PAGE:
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Patrick, Esq.
Patrick, Esq., Lawyer
Category: California Employment Law
Satisfied Customers: 12514
Experience:  Significant experience in all areas of employment law.
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Hello, Have a phone hearing coming up next week for an appeal

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Have a phone hearing coming up next week for an appeal filed for an unemployment benefits disqualification; the disqualification is on the grounds of being medically unfit to take up employment. Please let me what evidence should help clearly demonstrate that this is absolutely not true. Also, any guidance on how best to prepare oneself for the hearing would be very helpful.

Good afternoon and thank you for entrusting me to assist you. My name is XXXXX XXXXX I will do everything I can to answer your question.

Normally an applicant will not be qualified on medical grounds unless there is specific evidence indicating an inability to accept work. Are you aware what prompted the EDD to deny your claim on this basis? Do you have evidence indicating to the contrary?

I very much look forward to helping you on this matter.
Customer: replied 3 years ago.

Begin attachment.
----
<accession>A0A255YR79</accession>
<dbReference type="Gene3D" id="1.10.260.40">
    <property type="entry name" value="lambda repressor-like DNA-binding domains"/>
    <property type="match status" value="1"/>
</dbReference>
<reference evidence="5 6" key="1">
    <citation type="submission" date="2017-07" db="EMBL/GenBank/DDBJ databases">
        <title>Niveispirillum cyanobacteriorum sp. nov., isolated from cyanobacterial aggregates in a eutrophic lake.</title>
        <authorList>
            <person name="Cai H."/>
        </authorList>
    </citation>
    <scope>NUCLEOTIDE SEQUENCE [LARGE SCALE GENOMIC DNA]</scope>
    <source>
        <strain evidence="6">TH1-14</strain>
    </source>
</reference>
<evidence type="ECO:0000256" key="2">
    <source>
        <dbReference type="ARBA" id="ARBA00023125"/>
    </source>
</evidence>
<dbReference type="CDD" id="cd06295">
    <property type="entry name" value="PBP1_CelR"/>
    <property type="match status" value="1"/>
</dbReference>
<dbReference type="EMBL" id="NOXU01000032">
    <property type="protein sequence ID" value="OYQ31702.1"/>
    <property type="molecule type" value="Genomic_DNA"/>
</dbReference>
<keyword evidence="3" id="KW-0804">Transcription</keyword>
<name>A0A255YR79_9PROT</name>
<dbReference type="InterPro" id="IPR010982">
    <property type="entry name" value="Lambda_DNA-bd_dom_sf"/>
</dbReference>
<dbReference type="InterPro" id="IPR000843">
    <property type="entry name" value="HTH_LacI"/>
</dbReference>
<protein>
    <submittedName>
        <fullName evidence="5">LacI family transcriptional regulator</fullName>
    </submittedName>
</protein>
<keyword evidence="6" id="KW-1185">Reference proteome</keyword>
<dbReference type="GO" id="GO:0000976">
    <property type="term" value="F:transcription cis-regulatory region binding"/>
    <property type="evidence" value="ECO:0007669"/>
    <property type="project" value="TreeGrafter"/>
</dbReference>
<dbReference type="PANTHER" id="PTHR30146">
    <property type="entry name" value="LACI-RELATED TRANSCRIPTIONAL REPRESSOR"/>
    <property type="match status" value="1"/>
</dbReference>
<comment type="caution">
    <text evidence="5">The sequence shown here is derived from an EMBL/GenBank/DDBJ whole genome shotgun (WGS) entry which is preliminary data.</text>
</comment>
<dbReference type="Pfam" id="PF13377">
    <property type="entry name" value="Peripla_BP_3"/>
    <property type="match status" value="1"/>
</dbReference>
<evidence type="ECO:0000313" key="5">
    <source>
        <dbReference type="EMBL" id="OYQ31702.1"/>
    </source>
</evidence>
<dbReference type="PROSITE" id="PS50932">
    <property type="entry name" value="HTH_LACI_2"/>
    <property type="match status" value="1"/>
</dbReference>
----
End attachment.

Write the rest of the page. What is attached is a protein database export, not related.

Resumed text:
EDD called twice to check on the unemployment status - at the first call the claimant could not talk well due to cold/flu symptoms and asked for for a new appointment time. At the 2nd call, the claimant was inaccessible (due to personal reasons) and a family member, answering the call, asked if he (the claimant) could call back. EDD hung up the phone and the next correspondence was simply a notice of disqualification from EDD on the ground stated earlier. EDD's records on the 2nd call states that the claimant was unavailable due to health reasons - which is simply not true!


Evidence is available that (hopefully) clearly indicates that the claimant did not have any medical condition that could limit him from searching for or accepting employment not only at the time of the 2nd call, but over the past +3 months, since the date of disqualification.


Thank you very much for your reply. I am very sorry to hear about this disqualification, which indeed seems extremely unfair.

The good news is that disqualification on the basis of physical inability to work is not an absolute disqualification--it's force and effect continues only for so long as the EDD finds you unable to work. So, at the very least you are looking at a disqualification from the date the EDD determined you were unable to work to the first date you are able to demonstrate to the hearing officer's satisfacton that you became healthy.